Webster's Dictionary, 1913
Swarth adjective Swart; swarthy. "A swarth complexion." Chapman.
Swarth noun An apparition of a person about to die; a wraith. [ Prov. Eng.] Grose.
[ See Sward
.] Sward; short grass.
Grassy swarth , close cropped by nibbling sheep. Cowper.
Swarthily adverb In a swarthy manner; with a tawny hue; duskily.
Swarthiness noun The quality or state of being swarthy; a dusky or dark complexion; tawniness.
Swarthness noun Swarthiness. [ R.] Dr. R. Clerke.
[ Compar. Swarthier
; superl. Swarthiest
.] [ See Swart
] Being of a dark hue or dusky complexion; tawny; swart; as, swarthy faces.
Their swarthy hosts would darken all our plains. Addison.
Swarthy transitive verb To make swarthy. [ Obsolete] Cowley.
Swartiness noun Swarthiness. [ Obsolete]
Swartish adjective Somewhat swart, dark, or tawny.
Swartness noun The quality or state of being swart.
Swarty adjective Swarthy; tawny. [ Obsolete] Burton.
Swarve intransitive verb
[ See Swerve
.] 1. To swerve.
[ Obsolete or Scot.] Spenser. Jamieson. 2. To climb.
[ Prov. Eng.] Halliwell.
[ Confer Swash
, intransitive verb
, transitive verb
] (Architecture) An oval figure, whose moldings are oblique to the axis of the work. Moxon. Swash plate (Machinery)
, a revolving circular plate, set obliquely on its shaft, and acting as a cam to give a reciprocating motion to a rod in a direction parallel to the shaft.
[ Confer Swash
, intransitive verb
, transitive verb
] Soft, like fruit too ripe; swashy.
[ Prov. Eng.] Pegge.
Swash intransitive verb
[ imperfect & past participle Swashed
; present participle & verbal noun Swashing
.] [ Probably of imitative origin; confer Swedish svasska
to splash, and, for sense 3, Swedish svassa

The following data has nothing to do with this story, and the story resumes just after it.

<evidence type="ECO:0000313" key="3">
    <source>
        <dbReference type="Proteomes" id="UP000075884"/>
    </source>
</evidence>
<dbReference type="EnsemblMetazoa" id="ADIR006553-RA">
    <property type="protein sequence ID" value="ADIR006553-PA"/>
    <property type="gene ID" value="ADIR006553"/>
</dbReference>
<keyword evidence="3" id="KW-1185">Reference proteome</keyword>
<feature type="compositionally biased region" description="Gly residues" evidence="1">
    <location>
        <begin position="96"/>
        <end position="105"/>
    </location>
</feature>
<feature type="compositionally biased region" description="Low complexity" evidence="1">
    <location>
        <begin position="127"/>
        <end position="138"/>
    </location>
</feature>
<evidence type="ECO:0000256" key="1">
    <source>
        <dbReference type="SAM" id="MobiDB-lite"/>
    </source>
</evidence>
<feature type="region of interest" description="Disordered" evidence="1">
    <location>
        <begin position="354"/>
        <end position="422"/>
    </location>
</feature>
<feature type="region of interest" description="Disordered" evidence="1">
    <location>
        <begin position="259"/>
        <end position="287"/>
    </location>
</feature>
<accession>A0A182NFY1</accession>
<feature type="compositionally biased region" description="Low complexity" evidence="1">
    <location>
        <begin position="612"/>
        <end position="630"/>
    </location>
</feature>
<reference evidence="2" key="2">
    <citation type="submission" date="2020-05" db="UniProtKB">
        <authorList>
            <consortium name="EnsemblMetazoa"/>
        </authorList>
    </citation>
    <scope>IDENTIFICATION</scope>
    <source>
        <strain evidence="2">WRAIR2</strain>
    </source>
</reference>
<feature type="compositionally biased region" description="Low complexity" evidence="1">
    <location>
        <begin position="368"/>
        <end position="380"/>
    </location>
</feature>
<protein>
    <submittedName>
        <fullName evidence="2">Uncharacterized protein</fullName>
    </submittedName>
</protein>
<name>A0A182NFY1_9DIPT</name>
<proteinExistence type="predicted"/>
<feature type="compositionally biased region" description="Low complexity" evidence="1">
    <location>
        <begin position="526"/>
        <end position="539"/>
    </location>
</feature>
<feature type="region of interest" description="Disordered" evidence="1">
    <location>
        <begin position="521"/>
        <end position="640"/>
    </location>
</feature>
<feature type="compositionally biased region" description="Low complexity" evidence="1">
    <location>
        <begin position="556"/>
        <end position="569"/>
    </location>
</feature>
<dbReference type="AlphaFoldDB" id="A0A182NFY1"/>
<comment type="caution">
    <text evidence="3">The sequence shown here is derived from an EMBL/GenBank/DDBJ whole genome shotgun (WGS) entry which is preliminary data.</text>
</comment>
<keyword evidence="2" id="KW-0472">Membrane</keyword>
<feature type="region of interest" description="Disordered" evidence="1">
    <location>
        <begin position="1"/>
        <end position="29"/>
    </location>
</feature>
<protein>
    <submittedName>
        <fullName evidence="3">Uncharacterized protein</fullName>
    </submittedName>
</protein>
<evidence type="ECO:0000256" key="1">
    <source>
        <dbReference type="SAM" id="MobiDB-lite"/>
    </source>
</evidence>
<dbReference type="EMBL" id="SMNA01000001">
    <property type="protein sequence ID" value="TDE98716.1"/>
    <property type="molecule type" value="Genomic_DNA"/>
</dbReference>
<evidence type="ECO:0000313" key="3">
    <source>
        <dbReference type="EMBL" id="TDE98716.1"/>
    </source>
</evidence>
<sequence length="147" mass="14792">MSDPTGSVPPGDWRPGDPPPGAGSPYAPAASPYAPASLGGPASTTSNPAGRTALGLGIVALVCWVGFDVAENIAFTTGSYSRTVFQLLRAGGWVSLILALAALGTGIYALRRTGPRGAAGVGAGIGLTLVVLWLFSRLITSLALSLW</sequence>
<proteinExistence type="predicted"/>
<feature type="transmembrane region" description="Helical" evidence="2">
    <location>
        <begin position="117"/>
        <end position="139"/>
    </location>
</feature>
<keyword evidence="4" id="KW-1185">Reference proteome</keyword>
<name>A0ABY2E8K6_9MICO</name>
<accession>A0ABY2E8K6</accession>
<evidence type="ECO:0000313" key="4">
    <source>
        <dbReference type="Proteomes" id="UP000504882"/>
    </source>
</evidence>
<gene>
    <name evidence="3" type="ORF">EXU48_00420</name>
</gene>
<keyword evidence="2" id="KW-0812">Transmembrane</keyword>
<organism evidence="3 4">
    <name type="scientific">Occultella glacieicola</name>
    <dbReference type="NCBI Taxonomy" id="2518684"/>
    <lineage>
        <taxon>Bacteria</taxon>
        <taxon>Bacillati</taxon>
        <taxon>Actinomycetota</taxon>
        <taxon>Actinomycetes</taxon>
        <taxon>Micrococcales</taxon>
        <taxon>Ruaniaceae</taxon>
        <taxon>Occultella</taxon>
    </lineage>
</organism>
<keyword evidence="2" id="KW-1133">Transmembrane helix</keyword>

to bully, to rodomontade.] 1. To dash or flow noisily, as water; to splash; as, water swashing on a shallow place. 2. To fall violently or noisily.
[ Obsolete] Holinshed. 3. To bluster; to make a great noise; to vapor or brag.
1. Impulse of water flowing with violence; a dashing or splashing of water. 2. A narrow sound or channel of water lying within a sand bank, or between a sand bank and the shore, or a bar over which the sea washes. 3. Liquid filth; wash; hog mash. [ Obsolete] 4. A blustering noise; a swaggering behavior. [ Obsolete] 5. A swaggering fellow; a swasher.
Swashbuckler noun A bully or braggadocio; a swaggering, boastful fellow; a swaggerer. Milton.
Swasher noun One who makes a blustering show of valor or force of arms. Shak.
1. Swaggering; hectoring. "A swashing and martial outside." Shak. 2. Resounding; crushing. " Swashing blow." Shak.
Swashway noun Same as 4th Swash , 2.
Swashy adjective Soft, like fruit that is too ripe; quashy; swash. [ Prov. Eng.]
Swastika, Swastica noun [ Also suastica , svastika , etc.] [ Sanskrit svastika , from svasti walfare; su well + asti being.] A symbol or ornament in the form of a Greek cross with the ends of the arms at right angles all in the same direction, and each prolonged to the height of the parallel arm of the cross. A great many modified forms exist, ogee and volute as well as rectilinear, while various decorative designs, as Greek fret or meander, are derived from or closely associated with it. The swastika is found in remains from the Bronze Age in various parts of Europe, esp. at Hissarlik (Troy), and was in frequent use as late as the 10th century. It is found in ancient Persia, in India, where both Jains and Buddhists used (or still use) it as religious symbol, in China and Japan, and among Indian tribes of North, Central, and South America. It is usually thought to be a charm, talisman, or religious token, esp. a sign of good luck or benediction. Max MüLler distinguished from the swastika , with arms prolonged to the right, the suavastika , with arms prolonged to the left, but this distinction is not commonly recognized. Other names for the swastika are fylfot and gammadion .